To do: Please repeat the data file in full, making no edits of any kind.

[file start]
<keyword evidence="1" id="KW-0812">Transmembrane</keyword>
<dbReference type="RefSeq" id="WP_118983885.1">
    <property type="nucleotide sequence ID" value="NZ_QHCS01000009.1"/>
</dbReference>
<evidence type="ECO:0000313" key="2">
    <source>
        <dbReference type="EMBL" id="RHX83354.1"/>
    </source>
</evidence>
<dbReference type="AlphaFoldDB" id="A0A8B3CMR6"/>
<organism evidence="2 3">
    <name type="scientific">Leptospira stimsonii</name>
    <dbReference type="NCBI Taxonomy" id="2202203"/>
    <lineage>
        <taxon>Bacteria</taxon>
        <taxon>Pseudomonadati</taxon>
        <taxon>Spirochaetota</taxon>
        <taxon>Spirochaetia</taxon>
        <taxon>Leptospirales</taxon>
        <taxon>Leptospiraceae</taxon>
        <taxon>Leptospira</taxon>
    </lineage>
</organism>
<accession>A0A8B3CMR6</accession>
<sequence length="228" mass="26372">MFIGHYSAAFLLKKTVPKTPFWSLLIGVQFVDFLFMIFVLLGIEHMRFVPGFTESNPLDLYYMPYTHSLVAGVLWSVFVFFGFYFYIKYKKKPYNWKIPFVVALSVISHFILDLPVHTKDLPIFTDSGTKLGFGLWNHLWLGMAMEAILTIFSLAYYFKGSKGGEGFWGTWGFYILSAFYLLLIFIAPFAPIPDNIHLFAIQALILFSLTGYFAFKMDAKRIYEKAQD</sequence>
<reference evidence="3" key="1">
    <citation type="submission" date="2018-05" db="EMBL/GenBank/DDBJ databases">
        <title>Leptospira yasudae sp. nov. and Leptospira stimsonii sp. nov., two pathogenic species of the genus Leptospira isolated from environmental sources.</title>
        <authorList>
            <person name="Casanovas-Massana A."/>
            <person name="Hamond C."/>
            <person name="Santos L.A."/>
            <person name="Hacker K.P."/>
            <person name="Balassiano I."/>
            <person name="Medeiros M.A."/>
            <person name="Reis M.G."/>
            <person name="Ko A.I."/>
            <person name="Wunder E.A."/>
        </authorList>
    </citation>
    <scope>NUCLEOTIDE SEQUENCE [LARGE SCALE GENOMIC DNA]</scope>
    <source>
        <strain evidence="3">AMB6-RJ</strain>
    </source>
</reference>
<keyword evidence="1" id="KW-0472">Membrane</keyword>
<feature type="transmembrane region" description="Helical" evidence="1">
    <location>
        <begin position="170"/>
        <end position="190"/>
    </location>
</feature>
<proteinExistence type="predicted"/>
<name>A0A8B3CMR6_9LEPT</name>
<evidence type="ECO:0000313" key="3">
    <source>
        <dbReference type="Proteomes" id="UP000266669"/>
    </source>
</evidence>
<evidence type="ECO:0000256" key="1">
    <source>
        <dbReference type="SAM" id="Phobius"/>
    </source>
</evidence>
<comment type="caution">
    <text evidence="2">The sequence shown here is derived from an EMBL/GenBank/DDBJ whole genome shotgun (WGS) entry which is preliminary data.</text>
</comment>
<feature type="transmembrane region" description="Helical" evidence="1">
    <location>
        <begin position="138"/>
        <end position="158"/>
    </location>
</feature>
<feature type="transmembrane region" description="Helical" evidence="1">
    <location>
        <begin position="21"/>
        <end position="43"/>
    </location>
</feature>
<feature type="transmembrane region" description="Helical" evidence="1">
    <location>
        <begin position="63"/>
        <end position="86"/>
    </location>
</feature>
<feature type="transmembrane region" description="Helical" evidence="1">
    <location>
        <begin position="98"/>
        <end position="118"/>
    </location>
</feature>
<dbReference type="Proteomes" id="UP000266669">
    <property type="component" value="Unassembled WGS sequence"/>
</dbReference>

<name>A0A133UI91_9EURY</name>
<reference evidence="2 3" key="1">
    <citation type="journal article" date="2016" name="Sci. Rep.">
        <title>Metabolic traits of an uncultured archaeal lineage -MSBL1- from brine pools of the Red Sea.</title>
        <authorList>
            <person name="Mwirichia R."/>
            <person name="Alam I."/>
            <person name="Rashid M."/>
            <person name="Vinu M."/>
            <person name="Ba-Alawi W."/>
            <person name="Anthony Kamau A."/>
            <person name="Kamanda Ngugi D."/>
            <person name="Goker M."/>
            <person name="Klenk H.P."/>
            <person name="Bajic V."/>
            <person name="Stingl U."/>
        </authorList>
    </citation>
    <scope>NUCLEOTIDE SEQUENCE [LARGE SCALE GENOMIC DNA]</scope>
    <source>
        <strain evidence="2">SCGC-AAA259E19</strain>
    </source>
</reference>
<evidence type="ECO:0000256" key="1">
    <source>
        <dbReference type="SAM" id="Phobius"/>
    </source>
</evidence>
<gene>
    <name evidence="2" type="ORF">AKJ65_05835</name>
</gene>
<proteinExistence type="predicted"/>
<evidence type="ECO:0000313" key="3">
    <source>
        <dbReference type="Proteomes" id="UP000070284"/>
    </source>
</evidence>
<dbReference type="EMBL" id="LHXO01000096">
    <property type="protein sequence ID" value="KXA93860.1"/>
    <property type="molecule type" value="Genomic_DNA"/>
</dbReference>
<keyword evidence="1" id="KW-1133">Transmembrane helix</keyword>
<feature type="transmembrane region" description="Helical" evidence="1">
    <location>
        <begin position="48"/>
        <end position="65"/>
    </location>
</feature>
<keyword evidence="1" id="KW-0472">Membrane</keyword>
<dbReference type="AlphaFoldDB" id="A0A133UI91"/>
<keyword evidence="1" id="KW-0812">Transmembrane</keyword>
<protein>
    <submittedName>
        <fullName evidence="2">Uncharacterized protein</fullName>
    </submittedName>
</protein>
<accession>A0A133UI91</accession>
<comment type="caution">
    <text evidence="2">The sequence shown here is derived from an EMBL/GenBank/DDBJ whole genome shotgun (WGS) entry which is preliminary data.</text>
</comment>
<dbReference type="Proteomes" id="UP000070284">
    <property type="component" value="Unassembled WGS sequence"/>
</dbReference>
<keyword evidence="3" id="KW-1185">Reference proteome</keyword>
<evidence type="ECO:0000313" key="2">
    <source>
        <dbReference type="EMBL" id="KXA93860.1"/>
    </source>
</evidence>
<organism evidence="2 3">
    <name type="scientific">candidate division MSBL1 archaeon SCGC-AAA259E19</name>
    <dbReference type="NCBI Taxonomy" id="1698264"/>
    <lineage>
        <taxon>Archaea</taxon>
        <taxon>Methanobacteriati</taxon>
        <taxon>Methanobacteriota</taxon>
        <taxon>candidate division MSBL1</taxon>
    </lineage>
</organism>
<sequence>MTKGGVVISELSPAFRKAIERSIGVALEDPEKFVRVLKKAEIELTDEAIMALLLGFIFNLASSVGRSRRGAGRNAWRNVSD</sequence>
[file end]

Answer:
<keyword evidence="1" id="KW-0812">Transmembrane</keyword>
<dbReference type="RefSeq" id="WP_118983885.1">
    <property type="nucleotide sequence ID" value="NZ_QHCS01000009.1"/>
</dbReference>
<evidence type="ECO:0000313" key="2">
    <source>
        <dbReference type="EMBL" id="RHX83354.1"/>
    </source>
</evidence>
<dbReference type="AlphaFoldDB" id="A0A8B3CMR6"/>
<organism evidence="2 3">
    <name type="scientific">Leptospira stimsonii</name>
    <dbReference type="NCBI Taxonomy" id="2202203"/>
    <lineage>
        <taxon>Bacteria</taxon>
        <taxon>Pseudomonadati</taxon>
        <taxon>Spirochaetota</taxon>
        <taxon>Spirochaetia</taxon>
        <taxon>Leptospirales</taxon>
        <taxon>Leptospiraceae</taxon>
        <taxon>Leptospira</taxon>
    </lineage>
</organism>
<accession>A0A8B3CMR6</accession>
<sequence length="228" mass="26372">MFIGHYSAAFLLKKTVPKTPFWSLLIGVQFVDFLFMIFVLLGIEHMRFVPGFTESNPLDLYYMPYTHSLVAGVLWSVFVFFGFYFYIKYKKKPYNWKIPFVVALSVISHFILDLPVHTKDLPIFTDSGTKLGFGLWNHLWLGMAMEAILTIFSLAYYFKGSKGGEGFWGTWGFYILSAFYLLLIFIAPFAPIPDNIHLFAIQALILFSLTGYFAFKMDAKRIYEKAQD</sequence>
<reference evidence="3" key="1">
    <citation type="submission" date="2018-05" db="EMBL/GenBank/DDBJ databases">
        <title>Leptospira yasudae sp. nov. and Leptospira stimsonii sp. nov., two pathogenic species of the genus Leptospira isolated from environmental sources.</title>
        <authorList>
            <person name="Casanovas-Massana A."/>
            <person name="Hamond C."/>
            <person name="Santos L.A."/>
            <person name="Hacker K.P."/>
            <person name="Balassiano I."/>
            <person name="Medeiros M.A."/>
            <person name="Reis M.G."/>
            <person name="Ko A.I."/>
            <person name="Wunder E.A."/>
        </authorList>
    </citation>
    <scope>NUCLEOTIDE SEQUENCE [LARGE SCALE GENOMIC DNA]</scope>
    <source>
        <strain evidence="3">AMB6-RJ</strain>
    </source>
</reference>
<keyword evidence="1" id="KW-0472">Membrane</keyword>
<feature type="transmembrane region" description="Helical" evidence="1">
    <location>
        <begin position="170"/>
        <end position="190"/>
    </location>
</feature>
<proteinExistence type="predicted"/>
<name>A0A8B3CMR6_9LEPT</name>
<evidence type="ECO:0000313" key="3">
    <source>
        <dbReference type="Proteomes" id="UP000266669"/>
    </source>
</evidence>
<evidence type="ECO:0000256" key="1">
    <source>
        <dbReference type="SAM" id="Phobius"/>
    </source>
</evidence>
<comment type="caution">
    <text evidence="2">The sequence shown here is derived from an EMBL/GenBank/DDBJ whole genome shotgun (WGS) entry which is preliminary data.</text>
</comment>
<feature type="transmembrane region" description="Helical" evidence="1">
    <location>
        <begin position="138"/>
        <end position="158"/>
    </location>
</feature>
<feature type="transmembrane region" description="Helical" evidence="1">
    <location>
        <begin position="21"/>
        <end position="43"/>
    </location>
</feature>
<feature type="transmembrane region" description="Helical" evidence="1">
    <location>
        <begin position="63"/>
        <end position="86"/>
    </location>
</feature>
<feature type="transmembrane region" description="Helical" evidence="1">
    <location>
        <begin position="98"/>
        <end position="118"/>
    </location>
</feature>
<dbReference type="Proteomes" id="UP000266669">
    <property type="component" value="Unassembled WGS sequence"/>
</dbReference>

<name>A0A133UI91_9EURY</name>
<reference evidence="2 3" key="1">
    <citation type="journal article" date="2016" name="Sci. Rep.">
        <title>Metabolic traits of an uncultured archaeal lineage -MSBL1- from brine pools of the Red Sea.</title>
        <authorList>
            <person name="Mwirichia R."/>
            <person name="Alam I."/>
            <person name="Rashid M."/>
            <person name="Vinu M."/>
            <person name="Ba-Alawi W."/>
            <person name="Anthony Kamau A."/>
            <person name="Kamanda Ngugi D."/>
            <person name="Goker M."/>
            <person name="Klenk H.P."/>
            <person name="Bajic V."/>
            <person name="Stingl U."/>
        </authorList>
    </citation>
    <scope>NUCLEOTIDE SEQUENCE [LARGE SCALE GENOMIC DNA]</scope>
    <source>
        <strain evidence="2">SCGC-AAA259E19</strain>
    </source>
</reference>
<evidence type="ECO:0000256" key="1">
    <source>
        <dbReference type="SAM" id="Phobius"/>
    </source>
</evidence>
<gene>
    <name evidence="2" type="ORF">AKJ65_05835</name>
</gene>
<proteinExistence type="predicted"/>
<evidence type="ECO:0000313" key="3">
    <source>
        <dbReference type="Proteomes" id="UP000070284"/>
    </source>
</evidence>
<dbReference type="EMBL" id="LHXO01000096">
    <property type="protein sequence ID" value="KXA93860.1"/>
    <property type="molecule type" value="Genomic_DNA"/>
</dbReference>
<keyword evidence="1" id="KW-1133">Transmembrane helix</keyword>
<feature type="transmembrane region" description="Helical" evidence="1">
    <location>
        <begin position="48"/>
        <end position="65"/>
    </location>
</feature>
<keyword evidence="1" id="KW-0472">Membrane</keyword>
<dbReference type="AlphaFoldDB" id="A0A133UI91"/>
<keyword evidence="1" id="KW-0812">Transmembrane</keyword>
<protein>
    <submittedName>
        <fullName evidence="2">Uncharacterized protein</fullName>
    </submittedName>
</protein>
<accession>A0A133UI91</accession>
<comment type="caution">
    <text evidence="2">The sequence shown here is derived from an EMBL/GenBank/DDBJ whole genome shotgun (WGS) entry which is preliminary data.</text>
</comment>
<dbReference type="Proteomes" id="UP000070284">
    <property type="component" value="Unassembled WGS sequence"/>
</dbReference>
<keyword evidence="3" id="KW-1185">Reference proteome</keyword>
<evidence type="ECO:0000313" key="2">
    <source>
        <dbReference type="EMBL" id="KXA93860.1"/>
    </source>
</evidence>
<organism evidence="2 3">
    <name type="scientific">candidate division MSBL1 archaeon SCGC-AAA259E19</name>
    <dbReference type="NCBI Taxonomy" id="1698264"/>
    <lineage>
        <taxon>Archaea</taxon>
        <taxon>Methanobacteriati</taxon>
        <taxon>Methanobacteriota</taxon>
        <taxon>candidate division MSBL1</taxon>
    </lineage>
</organism>
<sequence>MTKGGVVISELSPAFRKAIERSIGVALEDPEKFVRVLKKAEIELTDEAIMALLLGFIFNLASSVGRSRRGAGRNAWRNVSD</sequence>